Asan swallows some of the pills she takes to treat her tuberculosis (TB). Asan lives in a small village in southern China and receives TB medicine from MSF.
The cost of medical care has skyrocketed, insurance coverage has plummeted, and many skilled medical workers have fled rural areas for more lucrative work in the cities. Few rural families can afford even basic medical care.
MSF focuses its attention on largely rural areas in western China, fighting infectious diseases such as AIDS and tuberculosis, offering medical attention to those families that cannot afford it, and providing cleaner drinking water in some areas.
Difficulties in the health sector are compounded by fear and denial of some sectors of society and certain diseases, such as HIV/AIDS. Estimates of the number of HIV/AIDS cases vary; poor surveillance means that official estimates of 600,000 cases or other estimates of around a million may be too low. Sometimes local officials take pains to conceal the problem, or fail to look into it. However, encouraging signs at the national level include a revised national policy, and some committed officials and activists who are trying to tackle the problem.
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In Liangshan prefecture in Sichuan province, MSF reaches out to high-risk groups such as migrants, drug users, and prostitutes in detention centers, detoxification centers, and karaoke bars. Workshops educate health care workers and the general public about the epidemic. MSF has renovated several clinics and laboratories, trained health staff, and provided drugs for treating sexually transmitted diseases (STDs). A smaller, similar project runs in the Kunming area of Yunnan province.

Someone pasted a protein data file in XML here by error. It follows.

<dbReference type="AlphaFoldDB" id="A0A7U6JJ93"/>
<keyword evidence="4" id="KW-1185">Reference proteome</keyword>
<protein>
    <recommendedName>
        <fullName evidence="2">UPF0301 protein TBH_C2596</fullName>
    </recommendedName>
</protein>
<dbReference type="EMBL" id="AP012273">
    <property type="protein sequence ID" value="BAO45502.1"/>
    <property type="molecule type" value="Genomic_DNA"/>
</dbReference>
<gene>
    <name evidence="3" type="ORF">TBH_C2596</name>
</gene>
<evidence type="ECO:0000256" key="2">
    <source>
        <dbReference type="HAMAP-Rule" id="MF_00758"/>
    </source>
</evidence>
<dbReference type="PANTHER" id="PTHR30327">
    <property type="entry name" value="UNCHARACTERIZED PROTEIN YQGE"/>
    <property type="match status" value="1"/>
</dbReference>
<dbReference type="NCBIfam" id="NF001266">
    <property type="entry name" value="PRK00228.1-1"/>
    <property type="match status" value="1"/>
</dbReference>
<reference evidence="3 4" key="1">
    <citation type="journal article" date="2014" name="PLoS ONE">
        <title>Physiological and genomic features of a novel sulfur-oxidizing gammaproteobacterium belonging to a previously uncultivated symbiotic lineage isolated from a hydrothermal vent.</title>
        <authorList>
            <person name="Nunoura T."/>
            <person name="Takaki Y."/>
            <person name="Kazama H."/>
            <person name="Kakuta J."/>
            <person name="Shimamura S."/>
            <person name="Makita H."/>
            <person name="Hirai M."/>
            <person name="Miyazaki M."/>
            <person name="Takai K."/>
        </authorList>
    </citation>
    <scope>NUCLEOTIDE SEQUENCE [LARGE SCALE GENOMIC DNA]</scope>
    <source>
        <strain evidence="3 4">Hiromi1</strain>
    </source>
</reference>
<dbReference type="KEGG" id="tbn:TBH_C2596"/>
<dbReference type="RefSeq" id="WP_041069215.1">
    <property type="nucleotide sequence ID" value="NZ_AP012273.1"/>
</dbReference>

In Nujiang prefecture in Yunnan, MSF has set up a tuberculosis (TB) control program. MSF trains local health staff in the Directly Observed Treatment Short Course (DOTS) protocol for TB treatment. In addition, MSF provides TB medicines and treats people living in remote mountain villages. In Guangxi province, MSF also treats TB and trains health workers. In the same area, general medical aid is given to indigent people. In Xichou county in Yunnan, a hygiene and water and sanitation program targets infectious diseases.
In Shaanxi province, over 200 street children were given food, shelter, medical attention, and education until this program was shut down in late 2000 because of difficulties with Chinese partners. MSF later relaunched the project in cooperation with regional authorities.
MSF has worked since 1993 to combat Kashin Beck Disease (KBD), or Big Bone Disease, in Tibet autonomous region. The disease, whose cause is not well understood, progressively attacks the joints, reducing mobility and causing pain. After several years working to alleviate pain through physiotherapy, MSF began research and preventive activities in 1997, reaching 22 villages. Seventeen other villages also benefit from prevention work, while 50 community clinics still provide physiotherapy.
In early 2001, a general water supply program was extended within Tibet, and another water program was set up in Kashgar prefecture in the Xinjiang Uighur autonomous region, where bacteria and chemicals have long contaminated the water supply.
Aid to refugees from North Korea
Since its departure from North Korea in late 1998 because of lack of access to the population and lack of independence to carry out its programs, MSF has tried to assist North Korean refugees coming into China.
In August 2001, MSF expressed its alarm when refugees inside China near the frontier were forcibly repatriated to North Korea. MSF asked the Chinese authorities if it could assist the refugees.
By early September 2001, it was still not clear whether the request would be granted. Although work in North Korea itself has been impossible since late 1998, MSF continues to monitor the nutritional crisis in that country.
During the course of the last year, MSF also responded to numerous emergencies in China in and around its ongoing program sites, including floods, village fires, and measles epidemics.
MSF has been working in China since 1988.
International staff: 57
National staff: 125